Yet Franklin is in danger: The Parisians are starving and would love to eat him, and the Nazis want to capture him as a gift to Hitler. In a desperate bid to liberate themselves and their city, Chantal and Franklin embark on a dangerous voyage. But can one small girl manage to return a whale to the ocean and reunite him with his parents? And will she ever see her own family again?

I am fodder for a book set in a historical period with an exciting twist. Set in WW2 Paris and featuring the most adorable whale, this story is quiet but powerful. The concept is so unique, and is pulled off perfectly. There is just enough wonder to make the story feel magical, and a dash of realism so it’s not overly fantastic. I know it’s a cliche to compare books to other books with the same setting, but A WHALE IN PARIS gave me the same timeless, fairytale feeling as I got when I first read THE INVENTION OF HUGO CABRET. This book is wonder-filled.


You might have heard how the universe began with the Big Bang?27809664
Well, the universe as Jim Wimple knows it is about to end. With a Bazoom!

Not only are Bazoom! scooters super fast and deadly cool, but fierce (and swoonsome) older girl Fiona has just started riding hers to and from school, and possibly out of Jim’s life forever. Disaster! Jim Wimple needs a Bazoom!, and fast. So he and his best friend Will devise a clever scheme, which involves having to sneak into Dad’s workplace. But when the boys break into the Mallet & Mullet ‘accountancy’ office they find that the walls are lined with ancient portraits, the staff are highly secretive, and Jim’s dad’s office bears the sign ‘G Reaper’. . . And then all hell really breaks loose.

What would YOU do if you thought your dad might be . . . Death?!

Illustrated with cool art by HAMISH artist Jamie Littler.

Now onto the side-splitters. I so admire writers who can make me snort-laugh. Not only is JIM REAPER fantastically funny, but it also has a brilliant concept–dad isn’t who Jim thought he was. This is another shorter middle-grade that would be perfect for comedy loving kids (and adults!). There are another two books in the JIM REAPER series at the moment, so it’s a great story to fall in love with and revisit!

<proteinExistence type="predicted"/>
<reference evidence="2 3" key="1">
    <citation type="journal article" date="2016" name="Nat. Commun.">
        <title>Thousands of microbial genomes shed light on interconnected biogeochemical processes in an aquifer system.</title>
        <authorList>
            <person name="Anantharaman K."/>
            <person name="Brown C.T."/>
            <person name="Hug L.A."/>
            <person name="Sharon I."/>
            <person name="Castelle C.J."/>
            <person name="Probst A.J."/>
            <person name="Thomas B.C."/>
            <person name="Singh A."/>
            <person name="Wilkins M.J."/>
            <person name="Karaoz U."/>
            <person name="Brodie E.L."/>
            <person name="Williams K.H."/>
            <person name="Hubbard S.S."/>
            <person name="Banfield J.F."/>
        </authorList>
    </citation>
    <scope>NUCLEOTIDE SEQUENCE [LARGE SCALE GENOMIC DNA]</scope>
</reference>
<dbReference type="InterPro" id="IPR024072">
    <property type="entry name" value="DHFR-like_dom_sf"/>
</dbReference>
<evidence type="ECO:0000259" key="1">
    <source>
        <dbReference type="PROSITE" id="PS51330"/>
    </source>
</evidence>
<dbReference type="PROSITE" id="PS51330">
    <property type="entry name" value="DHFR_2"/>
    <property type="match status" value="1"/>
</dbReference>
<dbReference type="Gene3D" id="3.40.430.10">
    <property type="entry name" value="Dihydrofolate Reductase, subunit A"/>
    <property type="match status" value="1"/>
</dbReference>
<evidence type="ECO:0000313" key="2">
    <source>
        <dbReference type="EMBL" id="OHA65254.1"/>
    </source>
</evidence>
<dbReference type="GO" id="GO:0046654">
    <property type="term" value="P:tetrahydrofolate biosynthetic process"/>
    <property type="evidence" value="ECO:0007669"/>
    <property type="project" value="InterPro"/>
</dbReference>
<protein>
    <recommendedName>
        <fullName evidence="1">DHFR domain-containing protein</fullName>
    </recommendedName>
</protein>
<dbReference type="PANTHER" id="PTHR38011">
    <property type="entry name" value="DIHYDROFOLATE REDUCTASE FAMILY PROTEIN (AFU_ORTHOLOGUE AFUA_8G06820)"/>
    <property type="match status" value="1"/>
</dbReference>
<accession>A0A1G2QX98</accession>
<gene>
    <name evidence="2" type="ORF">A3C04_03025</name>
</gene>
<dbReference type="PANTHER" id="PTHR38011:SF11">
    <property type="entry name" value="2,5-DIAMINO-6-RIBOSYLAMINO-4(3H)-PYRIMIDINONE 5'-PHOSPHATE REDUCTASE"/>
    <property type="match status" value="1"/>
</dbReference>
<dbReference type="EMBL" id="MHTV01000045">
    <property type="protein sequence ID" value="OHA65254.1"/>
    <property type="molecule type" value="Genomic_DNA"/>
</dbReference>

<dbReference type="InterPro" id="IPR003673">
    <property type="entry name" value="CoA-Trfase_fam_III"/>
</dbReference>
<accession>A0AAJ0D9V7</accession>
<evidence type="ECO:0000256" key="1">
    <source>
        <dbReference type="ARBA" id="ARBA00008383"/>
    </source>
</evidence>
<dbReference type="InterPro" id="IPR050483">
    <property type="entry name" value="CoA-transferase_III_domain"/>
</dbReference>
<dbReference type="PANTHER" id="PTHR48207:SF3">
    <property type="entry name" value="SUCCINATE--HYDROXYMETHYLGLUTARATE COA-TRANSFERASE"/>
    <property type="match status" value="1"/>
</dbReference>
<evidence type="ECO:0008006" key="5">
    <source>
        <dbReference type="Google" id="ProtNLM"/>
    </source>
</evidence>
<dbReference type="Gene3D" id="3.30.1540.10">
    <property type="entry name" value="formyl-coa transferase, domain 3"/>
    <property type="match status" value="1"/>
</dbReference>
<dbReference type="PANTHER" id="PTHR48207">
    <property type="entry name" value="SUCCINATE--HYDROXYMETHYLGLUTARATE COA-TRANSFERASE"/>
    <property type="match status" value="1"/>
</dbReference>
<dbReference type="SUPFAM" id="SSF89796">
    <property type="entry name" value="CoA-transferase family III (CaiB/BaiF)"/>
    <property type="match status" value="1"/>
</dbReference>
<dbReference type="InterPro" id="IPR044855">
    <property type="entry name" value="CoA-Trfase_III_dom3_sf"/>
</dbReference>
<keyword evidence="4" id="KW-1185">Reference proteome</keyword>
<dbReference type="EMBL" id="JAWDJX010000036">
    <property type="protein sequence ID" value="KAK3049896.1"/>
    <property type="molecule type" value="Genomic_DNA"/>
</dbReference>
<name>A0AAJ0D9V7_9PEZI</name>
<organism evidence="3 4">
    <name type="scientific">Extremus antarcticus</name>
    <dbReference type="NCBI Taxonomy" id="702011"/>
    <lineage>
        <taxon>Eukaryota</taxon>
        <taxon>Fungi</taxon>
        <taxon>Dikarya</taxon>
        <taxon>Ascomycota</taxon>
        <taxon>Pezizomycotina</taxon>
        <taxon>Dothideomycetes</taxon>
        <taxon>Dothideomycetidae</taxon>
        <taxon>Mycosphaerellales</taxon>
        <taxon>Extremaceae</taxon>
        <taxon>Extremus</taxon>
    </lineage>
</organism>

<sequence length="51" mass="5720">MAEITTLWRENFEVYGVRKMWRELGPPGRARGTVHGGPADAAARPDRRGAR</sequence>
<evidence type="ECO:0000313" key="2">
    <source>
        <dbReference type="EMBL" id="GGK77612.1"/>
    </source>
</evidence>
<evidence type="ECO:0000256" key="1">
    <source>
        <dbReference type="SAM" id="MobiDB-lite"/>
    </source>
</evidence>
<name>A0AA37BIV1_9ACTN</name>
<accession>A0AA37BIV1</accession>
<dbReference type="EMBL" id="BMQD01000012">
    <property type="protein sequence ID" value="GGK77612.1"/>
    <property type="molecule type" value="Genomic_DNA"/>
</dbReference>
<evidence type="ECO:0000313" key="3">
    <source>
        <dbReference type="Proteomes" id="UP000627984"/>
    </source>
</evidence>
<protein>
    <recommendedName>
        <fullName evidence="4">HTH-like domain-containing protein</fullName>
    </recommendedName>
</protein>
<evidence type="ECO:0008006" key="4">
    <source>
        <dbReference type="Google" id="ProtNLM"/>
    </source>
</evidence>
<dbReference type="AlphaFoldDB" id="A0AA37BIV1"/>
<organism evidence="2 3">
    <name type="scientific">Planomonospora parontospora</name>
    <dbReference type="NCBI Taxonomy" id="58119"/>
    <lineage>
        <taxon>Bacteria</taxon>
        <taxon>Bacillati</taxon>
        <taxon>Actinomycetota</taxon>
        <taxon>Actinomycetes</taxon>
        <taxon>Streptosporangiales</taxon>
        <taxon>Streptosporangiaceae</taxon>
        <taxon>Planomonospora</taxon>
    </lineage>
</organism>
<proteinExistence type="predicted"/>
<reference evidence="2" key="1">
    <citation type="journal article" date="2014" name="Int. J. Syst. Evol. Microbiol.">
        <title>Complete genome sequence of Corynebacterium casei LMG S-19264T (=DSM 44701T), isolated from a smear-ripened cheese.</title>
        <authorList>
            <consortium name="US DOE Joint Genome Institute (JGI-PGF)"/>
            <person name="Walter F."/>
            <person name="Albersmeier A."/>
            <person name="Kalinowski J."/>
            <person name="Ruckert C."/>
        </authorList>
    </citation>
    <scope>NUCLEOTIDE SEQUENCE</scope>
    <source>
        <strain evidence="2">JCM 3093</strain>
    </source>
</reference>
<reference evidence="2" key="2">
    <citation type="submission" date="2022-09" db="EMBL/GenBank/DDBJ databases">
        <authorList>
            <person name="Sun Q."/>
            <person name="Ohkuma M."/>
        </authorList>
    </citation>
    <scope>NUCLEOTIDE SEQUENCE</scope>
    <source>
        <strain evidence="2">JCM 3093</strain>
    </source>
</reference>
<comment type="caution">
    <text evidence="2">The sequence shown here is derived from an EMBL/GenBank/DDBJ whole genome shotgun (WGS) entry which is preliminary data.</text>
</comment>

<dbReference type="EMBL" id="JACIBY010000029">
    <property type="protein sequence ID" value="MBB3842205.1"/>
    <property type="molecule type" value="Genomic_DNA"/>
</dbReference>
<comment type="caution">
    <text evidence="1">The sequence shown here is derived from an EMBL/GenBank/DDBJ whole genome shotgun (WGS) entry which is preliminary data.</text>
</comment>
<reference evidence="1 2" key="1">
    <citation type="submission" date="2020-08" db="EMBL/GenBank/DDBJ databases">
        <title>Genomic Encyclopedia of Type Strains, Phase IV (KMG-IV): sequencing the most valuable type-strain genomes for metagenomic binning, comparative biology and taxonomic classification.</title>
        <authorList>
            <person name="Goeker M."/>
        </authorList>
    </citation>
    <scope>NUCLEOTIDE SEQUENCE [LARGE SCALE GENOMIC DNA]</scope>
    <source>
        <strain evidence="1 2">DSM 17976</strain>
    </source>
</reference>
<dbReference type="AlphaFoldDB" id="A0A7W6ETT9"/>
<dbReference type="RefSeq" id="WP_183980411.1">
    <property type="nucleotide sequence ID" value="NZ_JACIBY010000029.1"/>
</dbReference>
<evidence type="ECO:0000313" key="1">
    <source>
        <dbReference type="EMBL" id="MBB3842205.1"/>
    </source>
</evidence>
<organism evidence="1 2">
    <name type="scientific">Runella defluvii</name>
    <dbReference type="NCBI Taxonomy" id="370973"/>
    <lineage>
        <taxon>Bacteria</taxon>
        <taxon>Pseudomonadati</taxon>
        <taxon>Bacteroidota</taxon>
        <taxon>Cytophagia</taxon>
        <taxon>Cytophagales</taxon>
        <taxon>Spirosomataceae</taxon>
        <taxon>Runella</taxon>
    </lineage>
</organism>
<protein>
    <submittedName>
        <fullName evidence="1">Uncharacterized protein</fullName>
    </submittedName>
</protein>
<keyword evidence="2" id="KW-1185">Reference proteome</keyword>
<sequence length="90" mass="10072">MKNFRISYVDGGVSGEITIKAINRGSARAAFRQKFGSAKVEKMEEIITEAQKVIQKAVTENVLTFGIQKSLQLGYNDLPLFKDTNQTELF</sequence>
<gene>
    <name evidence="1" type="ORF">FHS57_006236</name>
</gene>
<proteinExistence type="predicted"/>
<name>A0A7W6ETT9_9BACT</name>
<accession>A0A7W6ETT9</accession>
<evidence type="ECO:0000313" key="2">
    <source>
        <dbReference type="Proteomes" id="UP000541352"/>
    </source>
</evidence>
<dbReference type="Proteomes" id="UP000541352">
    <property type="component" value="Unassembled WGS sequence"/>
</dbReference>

“Sometimes the only way to make any sense of my life is to put it all into charts and 39295996diagrams . . . “

Stan loves a calming, ordered environment. His dinosaur-loving younger brother Fred is the opposite: chaotic, messy, prone to leaving snails under Stan’s bed and ladybirds in his lunchbox. Surely they must have something in common?

As Stanley struggles to cope with his high maintenance brother and his hair-brained schemes he charts all the ups and downs of his life in a series of hilarious infographics in this highly-illustrated and visually-appealing book.

Another brilliantly hilarious book. As quite a visual learner, seeing Stan’s infographics was such a great addition to an already very funny story. Reading this book was an EXPERIENCE. Not only do you read (and laugh) at the words, but then you turn it upside down and sideways in order to snort at the illustrations. I also adored the sibling relationship in this one–Elaine has perfectly captured the brotherly bond. This is a sharp and laugh-out-loud read that is sure to capture your heart.

What books do you think deserve more love?

One thought on “Five middle grade books that deserve more attention

  1. I adored the Secret of the Night Train! A Whale in Paris sounds right up my alley, I’ll have to try and get a copy! Mold and the Poison Plot has been on my TBR for ages 🙈
    Amy x